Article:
Dog the Bounty Hunter nabs wanted man
Pierrette J. Shields and Josh Quesenberry
© 2010 Longmont Times-Call
LONGMONT — Lights! Camera! Nabbed!
Reality television star Dog the Bounty Hunter, Duane “Dog” Chapman, brought his show to Longmont overnight Thursday after he and his crew nabbed a man in Greeley wanted on outstanding warrants for failing to appear in Boulder District Court on drug charges.
Najera Cameras for the A&E network rolled as Chapman and his crew confronted Rene Najera, 25, of Longmont, in Greeley. According to Beth Smith Chapman, Najera had heard that the bounty hunters were looking for him and eluded them by house hopping and using friends and family to flee from them.
She said the crew kept returning to a friend’s home on Antero Drive when they ran out of leads on him. Smith Chapman said neighbors gathered on their lawns to watch the crew’s attempts to find Najera.
They began their work in Longmont at about 4 p.m. Wednesday and followed Najera throughout Longmont and eventually to Greeley. Smith Chapman said they caught up with him near the mall in Greeley when he got into a car driven by a woman. The woman drove about four and a half blocks before Chapman’s crew used one of their vehicles to ease the car into a parking lot, where they forced Najera out of the car.
She said she could not offer details about the capture under her contract with A&E.
Once Najera was in custody, they took him to the Longmont Police Department, where he was arrested at about 2:30 a.m.
Longmont Police Cmdr. Tim Lewis said Thursday morning that, along with the outstanding warrant, Najera was booked on suspicion of two counts of drug possession, two counts of drug distribution and two counts of intent to distribute drugs.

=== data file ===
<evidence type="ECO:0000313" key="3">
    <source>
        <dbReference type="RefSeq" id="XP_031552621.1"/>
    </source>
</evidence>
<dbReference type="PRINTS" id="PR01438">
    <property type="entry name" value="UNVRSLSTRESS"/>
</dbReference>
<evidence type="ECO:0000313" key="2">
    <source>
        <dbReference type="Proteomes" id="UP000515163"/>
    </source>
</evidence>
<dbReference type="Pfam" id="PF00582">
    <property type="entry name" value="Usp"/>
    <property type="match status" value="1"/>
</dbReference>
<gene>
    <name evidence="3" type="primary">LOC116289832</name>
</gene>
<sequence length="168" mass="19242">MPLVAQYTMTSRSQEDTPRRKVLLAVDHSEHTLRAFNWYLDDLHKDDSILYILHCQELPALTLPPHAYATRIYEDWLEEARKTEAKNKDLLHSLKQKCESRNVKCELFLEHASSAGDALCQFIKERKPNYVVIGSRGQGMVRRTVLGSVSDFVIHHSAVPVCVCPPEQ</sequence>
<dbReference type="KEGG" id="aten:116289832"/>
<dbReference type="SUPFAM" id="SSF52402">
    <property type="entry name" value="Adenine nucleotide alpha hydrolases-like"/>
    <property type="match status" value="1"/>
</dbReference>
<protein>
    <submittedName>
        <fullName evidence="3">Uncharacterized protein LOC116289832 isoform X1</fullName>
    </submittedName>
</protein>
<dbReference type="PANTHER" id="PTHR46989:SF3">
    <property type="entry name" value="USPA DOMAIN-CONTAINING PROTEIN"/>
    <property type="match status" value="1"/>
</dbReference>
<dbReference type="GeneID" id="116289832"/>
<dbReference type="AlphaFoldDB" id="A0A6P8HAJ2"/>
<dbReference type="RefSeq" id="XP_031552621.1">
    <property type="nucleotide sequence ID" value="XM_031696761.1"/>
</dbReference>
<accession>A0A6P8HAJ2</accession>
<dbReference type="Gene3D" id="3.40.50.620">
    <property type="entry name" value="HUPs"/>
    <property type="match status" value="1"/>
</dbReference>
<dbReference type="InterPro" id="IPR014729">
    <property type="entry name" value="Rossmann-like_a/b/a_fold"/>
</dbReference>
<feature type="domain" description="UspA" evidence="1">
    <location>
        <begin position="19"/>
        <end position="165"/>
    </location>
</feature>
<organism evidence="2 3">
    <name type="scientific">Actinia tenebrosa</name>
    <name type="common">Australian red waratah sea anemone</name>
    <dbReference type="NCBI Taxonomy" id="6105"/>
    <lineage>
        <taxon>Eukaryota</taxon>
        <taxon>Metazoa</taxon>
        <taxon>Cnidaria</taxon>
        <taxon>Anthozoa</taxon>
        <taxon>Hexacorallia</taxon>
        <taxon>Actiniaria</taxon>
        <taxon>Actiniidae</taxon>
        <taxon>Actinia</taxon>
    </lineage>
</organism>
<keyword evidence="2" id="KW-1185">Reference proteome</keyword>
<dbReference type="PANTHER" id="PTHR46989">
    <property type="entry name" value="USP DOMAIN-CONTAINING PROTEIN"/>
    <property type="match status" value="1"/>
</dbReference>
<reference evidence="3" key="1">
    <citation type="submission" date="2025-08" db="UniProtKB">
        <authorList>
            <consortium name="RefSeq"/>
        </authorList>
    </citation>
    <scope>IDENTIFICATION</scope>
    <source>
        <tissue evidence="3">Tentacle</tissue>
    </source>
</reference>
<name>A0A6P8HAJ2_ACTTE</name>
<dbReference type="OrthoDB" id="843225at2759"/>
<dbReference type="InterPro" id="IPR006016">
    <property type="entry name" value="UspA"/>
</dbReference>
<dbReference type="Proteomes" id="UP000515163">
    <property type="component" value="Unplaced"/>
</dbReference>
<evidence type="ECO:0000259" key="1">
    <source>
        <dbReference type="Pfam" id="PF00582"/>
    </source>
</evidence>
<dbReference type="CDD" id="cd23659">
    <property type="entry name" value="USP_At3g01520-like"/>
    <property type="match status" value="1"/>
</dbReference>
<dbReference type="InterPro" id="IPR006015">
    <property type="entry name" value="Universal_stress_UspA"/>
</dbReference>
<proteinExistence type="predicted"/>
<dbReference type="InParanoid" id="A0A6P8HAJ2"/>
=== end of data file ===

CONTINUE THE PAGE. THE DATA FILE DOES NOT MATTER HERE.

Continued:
Lewis said the bounty hunter’s efforts were helpful to police, who have been looking for Najera.
“It is a benefit to the community because Rene has been running from house to house for several months because he knew he was wanted,” Lewis said.
He said Chapman and crew have more resources to stake out an area where a suspect may appear, and sometimes associates are more cooperative with bounty hunters because they may have put up collateral, like homes, to help post a bond.
“They had financial incentives to help themselves,” he said.
Chapman works with local police before pursuing suspects. Lewis said police knew he was looking for Najera.
Chapman told the Times-Call the roads were clear during the early-morning pursuit.
“The only ones on the street were the fugitive, us and the cops,” he said.
Chapman told the Times-Call that he and his crew spoke with Najera before turning him over to police. Chapman said he had heard that Najera told his mother he felt Chapman would help him to get back on the right track.
“He’s a human being. He is 25 years old. You use this experience in your life to be the thing to help you change your life,” Chapman said. “He can never say he never got a second chance.”
According to court records, Najera pleaded guilty in November 2008 to a drug-distribution charge in Boulder District Court. He was sentenced in January 2009 to a year of work release and three years of probation. He failed to appear in court Dec. 23, 2009, for a probation-revocation hearing and failed to appear on bond Jan. 6, and a bench warrant was issued for his arrest. As of February, his court records show he had an unsatisfied $20,000 bond.
His new bond is set at $40,000.
Najera was being held in the Boulder County Jail on Thursday.